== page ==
Hawks' Swedish rookie gets NHL crash course
Friday, 03.25.2011 / 11:36 PM / News
By Brian Hedger - NHL.com Correspondent
CHICAGO – It was an odd move, to say the least, when the Chicago Blackhawks added 20-year old Swedish rookie center Marcus Kruger for the final stretch of the regular season.
Yes, the defending Stanley Cup champions have a rookie starting goalie in Corey Crawford. Yes, they also have a 19-year old rookie defenseman in Nick Leddy. And, yes, earlier this season they even had 19-year old rookie forward Jeremy Morin taking shifts on the second line.
Chicago also hasn't been shy from calling up young players as needed from Rockford of the American Hockey league. But even by those standards, the addition of Kruger was out of the ordinary – coming from Djurgardens of the Swedish Elite League straight to Chicago's third line.
"None of us really saw it coming," said Swedish forward Viktor Stalberg, who only knew of Kruger through his younger brother – a teammate of Kruger's on the Swedish national team a few years ago. "But we've got faith that (Hawks management) felt he was more ready than anybody in Rockford at the time, so it makes sense when you look at it that way."
It also makes more sense when you look at the situation Chicago is in while center Dave Bolland recovers from a bad concussion and leading goal-scorer Patrick Sharp sits with an injured knee.
The Hawks are locked in a fierce battle for a playoff spot in the tight Western Conference race – currently in seventh (88 points) just a point ahead of Saturday's opponent, the Anaheim Ducks, in the eighth and final spot. Chicago had to do something to make up for those two injuries – especially Bolland, who was hurt by a blow to the head on March 9 and hasn't shown much progress since.
Unable to add depth at center before the trade deadline, Chicago General Manager Stan Bowman instead looked deep within his own organization to help replace Bolland's grit on defense and playmaking ability on offense.
The answer was Kruger, who impressed at the Blackhawks prospects camp last summer.
Kruger, a fifth-round pick by Chicago in the 2009 Entry Draft (No.149), opted to play in Sweden this season despite having signed an entry-level contract with the Hawks last June and being invited to training camp.
It turned out to be a good decision, as Kruger had a strong season while getting the majority of his time on Djurgardens' top two lines. Kruger finished the season with 6 goals, 35 points and a plus-12 rating in 50 games; he was the youngest forward among the Swedish Elite League's Top-20 scorers.
Now he's in the NHL trying to help the Blackhawks secure a playoff spot. He comes into Saturday with one game under his belt after centering Bryan Bickell and Troy Brouwer on the third line in a 4-0 win against the Florida Panthers on Wednesday.
"I was happy with it," Kruger said of his first game, in which he didn't record a point, dished out two hits and recorded a shot on goal in 11:37 of ice time. "We won the game, and that's the most important thing. I'm happy just to be here and help the team any way I can. It's a lot different than back home, but I did my best and the guys helped me."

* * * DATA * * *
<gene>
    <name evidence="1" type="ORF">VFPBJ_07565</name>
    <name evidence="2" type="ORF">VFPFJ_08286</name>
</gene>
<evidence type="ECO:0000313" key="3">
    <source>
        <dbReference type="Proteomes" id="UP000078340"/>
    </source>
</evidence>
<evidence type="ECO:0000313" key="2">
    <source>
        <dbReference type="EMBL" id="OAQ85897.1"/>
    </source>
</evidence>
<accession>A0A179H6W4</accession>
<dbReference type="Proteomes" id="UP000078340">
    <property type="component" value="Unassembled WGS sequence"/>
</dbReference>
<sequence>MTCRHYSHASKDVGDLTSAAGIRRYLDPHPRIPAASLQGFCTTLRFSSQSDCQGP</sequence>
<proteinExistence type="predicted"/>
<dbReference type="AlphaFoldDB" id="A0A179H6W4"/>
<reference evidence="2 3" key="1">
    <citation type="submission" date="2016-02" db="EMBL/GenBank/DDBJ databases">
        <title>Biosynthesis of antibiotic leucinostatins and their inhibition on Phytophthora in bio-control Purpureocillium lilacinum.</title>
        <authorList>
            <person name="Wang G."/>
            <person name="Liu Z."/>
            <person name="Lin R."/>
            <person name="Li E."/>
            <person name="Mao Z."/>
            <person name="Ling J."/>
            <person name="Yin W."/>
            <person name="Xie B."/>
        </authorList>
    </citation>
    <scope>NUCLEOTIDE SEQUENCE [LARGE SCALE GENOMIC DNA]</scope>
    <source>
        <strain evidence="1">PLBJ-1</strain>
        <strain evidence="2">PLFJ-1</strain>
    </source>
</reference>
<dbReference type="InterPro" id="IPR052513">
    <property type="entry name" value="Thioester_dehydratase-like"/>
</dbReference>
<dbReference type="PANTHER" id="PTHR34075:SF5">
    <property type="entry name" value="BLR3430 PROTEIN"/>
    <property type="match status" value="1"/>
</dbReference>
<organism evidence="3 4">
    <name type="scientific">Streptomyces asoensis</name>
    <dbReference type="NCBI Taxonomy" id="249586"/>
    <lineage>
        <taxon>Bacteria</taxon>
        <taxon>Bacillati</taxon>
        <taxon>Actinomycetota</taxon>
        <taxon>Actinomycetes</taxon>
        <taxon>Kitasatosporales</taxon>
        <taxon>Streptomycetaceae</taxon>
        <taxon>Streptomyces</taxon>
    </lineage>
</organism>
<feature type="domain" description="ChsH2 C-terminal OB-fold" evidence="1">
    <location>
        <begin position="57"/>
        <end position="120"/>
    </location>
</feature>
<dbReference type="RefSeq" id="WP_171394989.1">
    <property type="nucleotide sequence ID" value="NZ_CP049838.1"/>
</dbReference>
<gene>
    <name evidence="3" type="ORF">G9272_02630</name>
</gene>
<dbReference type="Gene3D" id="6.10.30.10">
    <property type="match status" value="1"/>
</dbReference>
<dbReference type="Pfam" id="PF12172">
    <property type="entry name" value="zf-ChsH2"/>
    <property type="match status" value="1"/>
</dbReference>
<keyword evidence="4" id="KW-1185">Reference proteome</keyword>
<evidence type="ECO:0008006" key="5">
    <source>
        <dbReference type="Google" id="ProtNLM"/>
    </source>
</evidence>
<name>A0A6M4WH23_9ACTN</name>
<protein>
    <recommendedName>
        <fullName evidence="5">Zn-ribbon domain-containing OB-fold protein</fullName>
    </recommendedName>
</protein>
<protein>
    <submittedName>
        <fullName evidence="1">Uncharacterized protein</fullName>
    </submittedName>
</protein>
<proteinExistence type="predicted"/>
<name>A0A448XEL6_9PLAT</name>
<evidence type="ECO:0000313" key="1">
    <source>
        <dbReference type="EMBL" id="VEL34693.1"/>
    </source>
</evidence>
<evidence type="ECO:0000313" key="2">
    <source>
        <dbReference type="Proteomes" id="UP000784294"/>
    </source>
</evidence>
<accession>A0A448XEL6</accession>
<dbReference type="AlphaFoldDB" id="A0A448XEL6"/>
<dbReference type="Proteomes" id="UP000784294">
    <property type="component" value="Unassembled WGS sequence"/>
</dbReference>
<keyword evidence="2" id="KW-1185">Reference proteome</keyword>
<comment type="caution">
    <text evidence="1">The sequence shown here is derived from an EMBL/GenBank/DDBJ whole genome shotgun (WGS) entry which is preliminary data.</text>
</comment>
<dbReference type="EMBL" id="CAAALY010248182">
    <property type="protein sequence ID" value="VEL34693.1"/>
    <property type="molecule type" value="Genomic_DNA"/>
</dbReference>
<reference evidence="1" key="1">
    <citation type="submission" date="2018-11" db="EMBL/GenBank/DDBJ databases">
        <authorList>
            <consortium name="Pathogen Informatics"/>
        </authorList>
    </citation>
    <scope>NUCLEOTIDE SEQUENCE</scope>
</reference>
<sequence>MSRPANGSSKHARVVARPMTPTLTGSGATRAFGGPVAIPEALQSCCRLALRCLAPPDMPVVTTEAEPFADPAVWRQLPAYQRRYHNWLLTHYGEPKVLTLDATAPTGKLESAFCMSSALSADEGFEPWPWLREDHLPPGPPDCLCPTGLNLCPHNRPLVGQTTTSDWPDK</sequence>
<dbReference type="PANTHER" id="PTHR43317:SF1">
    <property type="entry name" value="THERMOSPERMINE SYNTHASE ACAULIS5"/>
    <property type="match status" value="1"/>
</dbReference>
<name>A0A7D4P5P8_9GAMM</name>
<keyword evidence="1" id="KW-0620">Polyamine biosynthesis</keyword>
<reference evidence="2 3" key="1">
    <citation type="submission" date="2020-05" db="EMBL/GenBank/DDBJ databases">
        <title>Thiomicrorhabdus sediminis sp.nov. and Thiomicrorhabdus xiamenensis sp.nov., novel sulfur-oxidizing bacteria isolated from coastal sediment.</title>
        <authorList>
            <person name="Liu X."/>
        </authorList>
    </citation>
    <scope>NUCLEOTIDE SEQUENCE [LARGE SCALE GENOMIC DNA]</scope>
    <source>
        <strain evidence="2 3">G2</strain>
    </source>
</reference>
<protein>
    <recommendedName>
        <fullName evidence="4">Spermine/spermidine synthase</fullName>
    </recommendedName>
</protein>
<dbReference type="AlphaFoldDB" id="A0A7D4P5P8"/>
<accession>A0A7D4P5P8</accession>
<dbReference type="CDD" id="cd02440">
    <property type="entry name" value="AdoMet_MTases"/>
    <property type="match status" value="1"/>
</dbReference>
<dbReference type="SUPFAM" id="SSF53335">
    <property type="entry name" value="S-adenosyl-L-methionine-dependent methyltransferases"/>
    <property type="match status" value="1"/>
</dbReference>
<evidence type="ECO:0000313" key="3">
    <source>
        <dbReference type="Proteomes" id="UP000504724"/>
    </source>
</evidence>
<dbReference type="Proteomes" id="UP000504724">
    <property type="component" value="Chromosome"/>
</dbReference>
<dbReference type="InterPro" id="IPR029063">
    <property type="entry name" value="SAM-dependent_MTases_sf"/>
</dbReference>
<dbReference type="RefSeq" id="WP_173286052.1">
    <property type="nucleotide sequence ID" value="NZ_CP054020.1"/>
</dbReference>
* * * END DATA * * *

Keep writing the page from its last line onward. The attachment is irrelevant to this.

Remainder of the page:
They also helped him in practice on Friday, while off the ice he's leaning on Swedish teammates Stalberg and Niklas Hjalmarsson. On the ice, Bickell said Kruger's first game should be considered a success – all things considered.
"He was asking a lot of questions, and me and Brouwer helped him out as much as possible," said Bickell, who is still considered a rookie himself. "There were times coaches were yelling out lines and he didn't know whether we were going or not. The coaches can get confusing sometimes back there, so just to learn the systems and how it goes on the bench and on the ice is a big learning experience. He did well. We just need to get him ready for (Saturday's) game and come prepared."
Kruger's doing his part -- he was the last one off the ice during Friday's practice and said he'll be more ready for the Ducks than he was for the Panthers.
Asked to compare the style of play in the NHL to that of the Swedish Elite League, Kruger said it's a big difference.
"It's more North-South hockey here and you have to be aware all the time and quicker, so you can take the puck to the right places," said Kruger, who won a bronze medal with the Swedish national team at the 2010 World Junior Championships. "That's what I'm going to take to the next game."
Blackhawks coach Joel Quenneville will be pleased if he does, but was also happy with what he saw from Kruger away from the puck on Wednesday. Quenneville liked Kruger's positioning and instincts, and he knows there are plenty of tools to use with the young center based solely on the scouting reports.
"A lot of guys saw him over there in Sweden this year," Quenneville said. "We knew that he was handling elite-level competition and I think there are certain things you admire about the kid. Defensively you can put him in all situations and offensively he had some numbers quietly that surprised a lot of people how productive he was. There's some patience to his game offensively with the puck."
The same can't be said of the Blackhawks, when it comes to Kruger's development curve.
They had a pressing need at center and are trying to fill it with an inexperienced rookie – albeit one with lots of upside. That probably says something about Chicago's confidence in its own scouting and development departments, but Quenneville thinks it says more about Kruger.
"I think you've got to give him the credit for putting himself in the position to get the chance," he said.
As for what will happen with Kruger should Bolland progress faster than expected?
"We'll see," Quenneville said. "But it's nice having those type of options."
Author: Brian Hedger | NHL.com Correspondent